Any classicists suffering a periodic bout of uncertainty about the vitality of their discipline would be well advised to turn to Christopher Celenza’s new book for a touch of consolation, albeit of a bitter kind. For, as he rather wistfully points out, those scholars who work on the world of fifteenth-century humanists look to classics departments as well-resourced havens in good health. Many central fifteenth-century Latin works remain unedited or untranslated, and few people study them. Because the field of Italian Renaissance intellectual history slips between departments, Celenza argues, those works, particularly in North America, “have been ‘disciplined’ out of existence” (57). Briefly and passionately, he demonstrates why this is the case, gives some of the reasons why he thinks that fifteenth-century humanists are important, and suggests how scholars might go about remedying the problem.
Celenza’s arguments for the submersion of fifteenth-century Latin works are basically two. First, Renaissance Latin did not appeal to nationalist conceptions of history current in the nineteenth century, when genuine cultural expression was supposed to take place in a native language. Even Burckhardt, who in many ways went against the grain of the historical thought of his time, believed that for the humanists Latin was a vehicle for achieving modernity, rather than worth studying for its own sake; their “contribution to culture had to be primarily on the ideological, not the literary, plane” (13). No scholars, therefore, took it upon themselves to produce usable collections of sources. Second, and partly because of the absence of readily available sources, twentieth-century academics who worked on fifteenth-century intellectuals by and large failed to take full account of developments in historiography, particularly the rise of social history. Celenza identifies the two most influential theoretical approaches to Italian Renaissance intellectual history as those of Eugenio Garin and Paul Oskar Kristeller: the former pioneering a diachronic stance, looking back with certain ideas about the nature of modernity to find their pioneers in the Renaissance, and the latter offering an idealized, synchronic outlook, classifying humanism without asking larger questions of change and development. These different approaches failed to impress upon the North American academic world the significance of fifteenth-century humanism, and so failed — through no fault of Garin’s or Kristeller’s, as Celenza stresses when he traces the cultural backgrounds for their development — to lead to the creation of a critical mass of scholars prepared to develop the pair’s work further.
Celenza’s response to this situation is first to propose how historians of humanism might employ the theoretical methodologies of their social historian counterparts to reinvigorate their subject. He reviews various twentieth-century historiographical trends and suggests that Rorty’s use of interpretive communities and Bourdieu’s habitus could be used with most profit to go beyond Garin’s and Kristeller’s approaches. He then gives an idea of how such ideas could be applied in practice. Both Lorenzo Valla and Marsilio Ficino, he argues, expanded the bounds of orthodoxy by reaching back into the past and, if read properly, demonstrate an inclusive lack of dogma. An understanding of their social context allows us to appreciate the development of their thought. A second case study applies insights from gender studies to ideas of honor in humanist discourse, and relates the anxieties humanists voiced to the performative culture of the courts in which they worked and competed. To a classicist, some of the observations here may recall similar investigations of sexualized political discourse in late republican Rome.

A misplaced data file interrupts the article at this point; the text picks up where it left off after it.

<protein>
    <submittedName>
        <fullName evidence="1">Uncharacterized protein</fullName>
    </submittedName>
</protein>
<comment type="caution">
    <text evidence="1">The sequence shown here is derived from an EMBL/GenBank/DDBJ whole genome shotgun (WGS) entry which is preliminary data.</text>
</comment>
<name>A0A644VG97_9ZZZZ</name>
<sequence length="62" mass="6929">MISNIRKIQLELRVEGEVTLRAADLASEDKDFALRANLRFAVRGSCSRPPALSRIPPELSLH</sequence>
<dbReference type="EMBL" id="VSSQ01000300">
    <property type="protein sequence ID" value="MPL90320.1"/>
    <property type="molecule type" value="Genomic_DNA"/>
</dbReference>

Celenza firmly and rightly believes that investigation of fifteenth-century Latin texts will reveal works that reward further study, and that those works are of huge importance if we want to contextualize later vernacular writers like Machiavelli and Castiglione. He also suggests that they may provide “an antecedent to the conversational culture of consensus” (142) that to him is so attractive a feature of Rorty’s ideas. But he is aware that the project he advocates, of making these promising works more accessible, is not a straightforward or easy one: he shows how varieties of autograph manuscripts, annotated texts belonging to contemporary readers, and printed editions revised during the authors’ lifetimes makes the task of editors of Renaissance texts different from that of classical philologists. Indeed, it is a task about which there is still considerable methodological debate.1 On the other hand, though, there are some efforts to edit and/or translate works of these sorts (which can be seen as part of a wider rise in interest in humanism and its historiography: the position is not quite as desperate as Celenza suggests), both Anglophone and other, which Celenza lists in an appendix. Not surprisingly, he suggests that electronic publication should also become a venue for humanist texts (although any classicists at this moment who want further proof of the vigor of their discipline should try comparing their electronic resources with anything that they can find on fifteenth-century Latin humanist works).2
As the editor and translator of two humanist treatises, there is no doubt that Celenza knows of what he writes.3 His recommendations are sensible, convincing, and borne out by his case studies, and although, as he hints in the introduction, he may ruffle some feathers, such is the lot of the reformer. Part status quaestionis, part explanation of that status, part manifesto, his book is the admirable product of considerable reading and thought, and will remain a useful resource for anyone interested in the history of intellectual history in the fifteenth or the twentieth century. Like all manifestos, though (or at least all manifestos with more bite than current political offerings), it invites at least some dissent and modification, perhaps especially from those in sympathy with its central message.